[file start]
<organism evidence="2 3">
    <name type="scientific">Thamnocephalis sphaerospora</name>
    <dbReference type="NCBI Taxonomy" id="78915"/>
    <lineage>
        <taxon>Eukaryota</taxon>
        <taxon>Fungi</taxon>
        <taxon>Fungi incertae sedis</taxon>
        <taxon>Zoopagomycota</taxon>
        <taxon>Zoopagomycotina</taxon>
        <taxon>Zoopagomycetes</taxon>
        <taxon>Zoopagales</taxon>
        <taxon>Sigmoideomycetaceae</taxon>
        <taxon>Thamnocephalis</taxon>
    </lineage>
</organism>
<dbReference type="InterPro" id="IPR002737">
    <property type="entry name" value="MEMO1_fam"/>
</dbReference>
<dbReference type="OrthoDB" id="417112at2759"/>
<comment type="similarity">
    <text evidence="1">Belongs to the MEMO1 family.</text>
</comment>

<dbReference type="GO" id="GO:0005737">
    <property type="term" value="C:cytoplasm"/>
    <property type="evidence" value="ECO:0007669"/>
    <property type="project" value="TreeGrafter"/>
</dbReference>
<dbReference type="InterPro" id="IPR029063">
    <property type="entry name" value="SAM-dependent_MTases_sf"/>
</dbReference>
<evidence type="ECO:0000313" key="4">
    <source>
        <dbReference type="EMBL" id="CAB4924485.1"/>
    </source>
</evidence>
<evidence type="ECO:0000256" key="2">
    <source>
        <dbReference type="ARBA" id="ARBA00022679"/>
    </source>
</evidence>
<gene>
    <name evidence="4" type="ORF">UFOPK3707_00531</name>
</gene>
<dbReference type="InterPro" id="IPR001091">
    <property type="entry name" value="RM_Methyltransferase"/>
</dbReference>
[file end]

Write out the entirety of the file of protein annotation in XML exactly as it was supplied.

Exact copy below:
<organism evidence="2 3">
    <name type="scientific">Thamnocephalis sphaerospora</name>
    <dbReference type="NCBI Taxonomy" id="78915"/>
    <lineage>
        <taxon>Eukaryota</taxon>
        <taxon>Fungi</taxon>
        <taxon>Fungi incertae sedis</taxon>
        <taxon>Zoopagomycota</taxon>
        <taxon>Zoopagomycotina</taxon>
        <taxon>Zoopagomycetes</taxon>
        <taxon>Zoopagales</taxon>
        <taxon>Sigmoideomycetaceae</taxon>
        <taxon>Thamnocephalis</taxon>
    </lineage>
</organism>
<dbReference type="InterPro" id="IPR002737">
    <property type="entry name" value="MEMO1_fam"/>
</dbReference>
<dbReference type="OrthoDB" id="417112at2759"/>
<comment type="similarity">
    <text evidence="1">Belongs to the MEMO1 family.</text>
</comment>

<dbReference type="GO" id="GO:0005737">
    <property type="term" value="C:cytoplasm"/>
    <property type="evidence" value="ECO:0007669"/>
    <property type="project" value="TreeGrafter"/>
</dbReference>
<dbReference type="InterPro" id="IPR029063">
    <property type="entry name" value="SAM-dependent_MTases_sf"/>
</dbReference>
<evidence type="ECO:0000313" key="4">
    <source>
        <dbReference type="EMBL" id="CAB4924485.1"/>
    </source>
</evidence>
<evidence type="ECO:0000256" key="2">
    <source>
        <dbReference type="ARBA" id="ARBA00022679"/>
    </source>
</evidence>
<gene>
    <name evidence="4" type="ORF">UFOPK3707_00531</name>
</gene>
<dbReference type="InterPro" id="IPR001091">
    <property type="entry name" value="RM_Methyltransferase"/>
</dbReference>